The three-decade old Hubble Space Telescope has spotted a swarm of space boulders around the asteroid Dimorphos. If that name sounds familiar, it is the same asteroid that NASA deliberately slammed the 1,200 pound DART spacecraft into in September 2022.
The mission was the first time humans set out to change the movement of an object in space. The Double Asteroid Redirection Test (DART) spacecraft slammed head-on into Dimorphos at 13,000 miles per hour on September 26, 2022 in an effort to change the asteroid’s velocity. The smashing results demonstrated how this kind of kinetic impact technology could be used to deflect asteroids heading towards the Earth. Dimorphos and the larger asteroid that it orbits, named Didymos, do not pose a known threat to Earth.
The 37 free-flung boulders that Hubble has detected range in size from three 22 feet across. They are slowly drifting away from Dimorphos at slightly over half-mile per hour. The total mass in these detected boulders is about 0.1 percent the mass of Dimorphos.
“This is a spectacular observation–much better than I expected. We see a cloud of boulders carrying mass and energy away from the impact target. The numbers, sizes, and shapes of the boulders are consistent with them having been knocked off the surface of Dimorphos by the impact,” said University of California at Los Angeles planetary scientist David Jewitt said in a statement. “This tells us for the first time what happens when you hit an asteroid and see material coming out up to the largest sizes. The boulders are some of the faintest things ever imaged inside our solar system.”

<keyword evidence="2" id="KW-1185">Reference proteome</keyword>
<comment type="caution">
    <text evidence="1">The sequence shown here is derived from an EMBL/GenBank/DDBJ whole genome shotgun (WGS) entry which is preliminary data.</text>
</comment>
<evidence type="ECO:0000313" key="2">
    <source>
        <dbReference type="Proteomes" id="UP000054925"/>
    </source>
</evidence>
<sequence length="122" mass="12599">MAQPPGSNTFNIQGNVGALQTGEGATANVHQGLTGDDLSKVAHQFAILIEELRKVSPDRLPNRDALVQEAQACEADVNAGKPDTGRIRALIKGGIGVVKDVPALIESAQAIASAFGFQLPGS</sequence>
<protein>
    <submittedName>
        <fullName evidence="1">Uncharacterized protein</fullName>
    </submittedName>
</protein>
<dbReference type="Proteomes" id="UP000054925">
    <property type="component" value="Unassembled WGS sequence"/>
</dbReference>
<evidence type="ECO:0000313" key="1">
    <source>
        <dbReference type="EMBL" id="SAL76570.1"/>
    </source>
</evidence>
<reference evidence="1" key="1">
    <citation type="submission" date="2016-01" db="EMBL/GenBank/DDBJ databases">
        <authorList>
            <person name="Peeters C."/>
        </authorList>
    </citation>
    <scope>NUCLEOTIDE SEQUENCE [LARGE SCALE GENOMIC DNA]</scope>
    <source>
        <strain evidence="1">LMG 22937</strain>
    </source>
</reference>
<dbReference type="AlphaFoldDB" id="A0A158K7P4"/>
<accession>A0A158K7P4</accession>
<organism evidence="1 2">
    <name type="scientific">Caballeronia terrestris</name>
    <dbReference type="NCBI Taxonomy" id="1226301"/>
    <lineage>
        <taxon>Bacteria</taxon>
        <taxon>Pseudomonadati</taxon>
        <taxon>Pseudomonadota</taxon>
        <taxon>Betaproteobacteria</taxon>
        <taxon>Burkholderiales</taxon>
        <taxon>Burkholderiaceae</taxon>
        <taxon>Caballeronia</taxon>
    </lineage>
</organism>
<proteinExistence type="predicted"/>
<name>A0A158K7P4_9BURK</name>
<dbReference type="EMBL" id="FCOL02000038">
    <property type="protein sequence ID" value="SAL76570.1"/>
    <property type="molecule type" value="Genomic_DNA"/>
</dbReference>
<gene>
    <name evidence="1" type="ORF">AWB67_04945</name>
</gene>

According to Jewitt, this finding opens up a new dimension for studying the aftermath of the DART experiment when the European Space Agency’s Hera spacecraft arrives at the binary asteroid in late 2026. Hera is scheduled to perform a detailed post-impact survey.
The boulder cloud is also expanding and dispersing, and is expected to spread along Dimorphos and Didymos’ surface. NASA believes that the boulders are likely not shattered pieces of the asteroid caused by the impact. These pieces were already scattered across Dimorphos’ surface, based on the final close-up image that DART spacecraft took only two seconds before the collision.
Jewitt estimates that the impact from DART shook off two percent of the boulders on the Dimorphos’ surface, and that the boulder observations made by Hubble also give an estimate for the size of the DART impact crater.
“The boulders could have been excavated from a circle of about 160 feet across (the width of a football field) on the surface of Dimorphos,” he said. When Hera arrives in three years and five months, it will determine the actual crater size
It’s not fully clear how the boulders were lifted off Dimorphos’ surface, but they could have been part of an ejecta plume that Hubble and other observatories have photographed. It’s also possible that a seismic wave from the impact with DART may have rattled through the asteroid and shook it loose.
“If we follow the boulders in future Hubble observations, then we may have enough data to pin down the boulders’ precise trajectories. And then we’ll see in which directions they were launched from the surface,” said Jewitt.
Asteroids present a real collision hazard to Earth, such as the one that caused the mass extinction event 65 million years ago that wiped out the dinosaurs. Protecting the Earth from asteroids is also front of mind to respondents of a poll on Americans views on space exploration from Pew Research released on July 20. Sixty percent of respondents said that monitoring asteroids should be NASA’s top priority going forward, compared with only 12 percent who said that going to the moon again should be front and center.